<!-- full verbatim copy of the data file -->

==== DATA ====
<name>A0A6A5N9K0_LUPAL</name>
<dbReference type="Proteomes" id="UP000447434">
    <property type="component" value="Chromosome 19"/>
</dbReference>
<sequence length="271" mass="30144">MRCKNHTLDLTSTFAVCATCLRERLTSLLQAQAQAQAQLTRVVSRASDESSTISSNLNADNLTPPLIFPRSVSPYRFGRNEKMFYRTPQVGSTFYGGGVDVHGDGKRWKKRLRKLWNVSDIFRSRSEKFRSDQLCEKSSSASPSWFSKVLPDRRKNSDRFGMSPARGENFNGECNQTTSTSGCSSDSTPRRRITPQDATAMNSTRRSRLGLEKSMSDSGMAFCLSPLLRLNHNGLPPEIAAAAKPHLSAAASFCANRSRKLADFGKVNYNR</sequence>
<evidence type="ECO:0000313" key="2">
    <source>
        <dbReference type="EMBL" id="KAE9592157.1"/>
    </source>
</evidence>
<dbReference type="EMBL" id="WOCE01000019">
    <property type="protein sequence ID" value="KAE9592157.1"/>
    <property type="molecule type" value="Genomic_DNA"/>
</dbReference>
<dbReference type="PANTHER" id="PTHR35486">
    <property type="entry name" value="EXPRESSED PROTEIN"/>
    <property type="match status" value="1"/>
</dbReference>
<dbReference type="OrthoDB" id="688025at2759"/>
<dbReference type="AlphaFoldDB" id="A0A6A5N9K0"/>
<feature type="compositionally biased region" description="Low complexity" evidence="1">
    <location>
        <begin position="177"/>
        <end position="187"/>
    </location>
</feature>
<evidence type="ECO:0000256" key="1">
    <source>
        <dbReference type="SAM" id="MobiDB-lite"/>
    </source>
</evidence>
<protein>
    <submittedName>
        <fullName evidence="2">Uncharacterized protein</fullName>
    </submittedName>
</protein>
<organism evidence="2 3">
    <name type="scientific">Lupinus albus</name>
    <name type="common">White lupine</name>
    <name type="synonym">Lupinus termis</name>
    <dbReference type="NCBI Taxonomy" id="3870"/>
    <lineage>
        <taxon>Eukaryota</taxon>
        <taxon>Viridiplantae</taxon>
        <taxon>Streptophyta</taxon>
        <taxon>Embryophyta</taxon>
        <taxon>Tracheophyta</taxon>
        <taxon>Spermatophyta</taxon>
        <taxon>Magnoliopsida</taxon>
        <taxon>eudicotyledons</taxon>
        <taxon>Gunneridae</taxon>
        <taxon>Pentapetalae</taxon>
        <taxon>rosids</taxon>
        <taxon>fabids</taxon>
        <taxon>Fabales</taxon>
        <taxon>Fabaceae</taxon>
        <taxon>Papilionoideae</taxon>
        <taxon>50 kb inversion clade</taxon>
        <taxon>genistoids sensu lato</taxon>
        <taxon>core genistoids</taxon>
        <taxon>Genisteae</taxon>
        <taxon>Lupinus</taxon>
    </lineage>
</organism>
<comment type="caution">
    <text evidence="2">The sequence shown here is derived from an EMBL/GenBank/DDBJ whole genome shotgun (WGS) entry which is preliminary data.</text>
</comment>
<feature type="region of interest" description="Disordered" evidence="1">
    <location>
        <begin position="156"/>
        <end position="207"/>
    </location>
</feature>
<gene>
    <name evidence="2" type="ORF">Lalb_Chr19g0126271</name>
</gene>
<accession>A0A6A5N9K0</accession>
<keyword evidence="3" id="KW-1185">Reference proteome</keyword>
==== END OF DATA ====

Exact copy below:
<name>A0A6A5N9K0_LUPAL</name>
<dbReference type="Proteomes" id="UP000447434">
    <property type="component" value="Chromosome 19"/>
</dbReference>
<sequence length="271" mass="30144">MRCKNHTLDLTSTFAVCATCLRERLTSLLQAQAQAQAQLTRVVSRASDESSTISSNLNADNLTPPLIFPRSVSPYRFGRNEKMFYRTPQVGSTFYGGGVDVHGDGKRWKKRLRKLWNVSDIFRSRSEKFRSDQLCEKSSSASPSWFSKVLPDRRKNSDRFGMSPARGENFNGECNQTTSTSGCSSDSTPRRRITPQDATAMNSTRRSRLGLEKSMSDSGMAFCLSPLLRLNHNGLPPEIAAAAKPHLSAAASFCANRSRKLADFGKVNYNR</sequence>
<evidence type="ECO:0000313" key="2">
    <source>
        <dbReference type="EMBL" id="KAE9592157.1"/>
    </source>
</evidence>
<dbReference type="EMBL" id="WOCE01000019">
    <property type="protein sequence ID" value="KAE9592157.1"/>
    <property type="molecule type" value="Genomic_DNA"/>
</dbReference>
<dbReference type="PANTHER" id="PTHR35486">
    <property type="entry name" value="EXPRESSED PROTEIN"/>
    <property type="match status" value="1"/>
</dbReference>
<dbReference type="OrthoDB" id="688025at2759"/>
<dbReference type="AlphaFoldDB" id="A0A6A5N9K0"/>
<feature type="compositionally biased region" description="Low complexity" evidence="1">
    <location>
        <begin position="177"/>
        <end position="187"/>
    </location>
</feature>
<evidence type="ECO:0000256" key="1">
    <source>
        <dbReference type="SAM" id="MobiDB-lite"/>
    </source>
</evidence>
<protein>
    <submittedName>
        <fullName evidence="2">Uncharacterized protein</fullName>
    </submittedName>
</protein>
<organism evidence="2 3">
    <name type="scientific">Lupinus albus</name>
    <name type="common">White lupine</name>
    <name type="synonym">Lupinus termis</name>
    <dbReference type="NCBI Taxonomy" id="3870"/>
    <lineage>
        <taxon>Eukaryota</taxon>
        <taxon>Viridiplantae</taxon>
        <taxon>Streptophyta</taxon>
        <taxon>Embryophyta</taxon>
        <taxon>Tracheophyta</taxon>
        <taxon>Spermatophyta</taxon>
        <taxon>Magnoliopsida</taxon>
        <taxon>eudicotyledons</taxon>
        <taxon>Gunneridae</taxon>
        <taxon>Pentapetalae</taxon>
        <taxon>rosids</taxon>
        <taxon>fabids</taxon>
        <taxon>Fabales</taxon>
        <taxon>Fabaceae</taxon>
        <taxon>Papilionoideae</taxon>
        <taxon>50 kb inversion clade</taxon>
        <taxon>genistoids sensu lato</taxon>
        <taxon>core genistoids</taxon>
        <taxon>Genisteae</taxon>
        <taxon>Lupinus</taxon>
    </lineage>
</organism>
<comment type="caution">
    <text evidence="2">The sequence shown here is derived from an EMBL/GenBank/DDBJ whole genome shotgun (WGS) entry which is preliminary data.</text>
</comment>
<feature type="region of interest" description="Disordered" evidence="1">
    <location>
        <begin position="156"/>
        <end position="207"/>
    </location>
</feature>
<gene>
    <name evidence="2" type="ORF">Lalb_Chr19g0126271</name>
</gene>
<accession>A0A6A5N9K0</accession>
<keyword evidence="3" id="KW-1185">Reference proteome</keyword>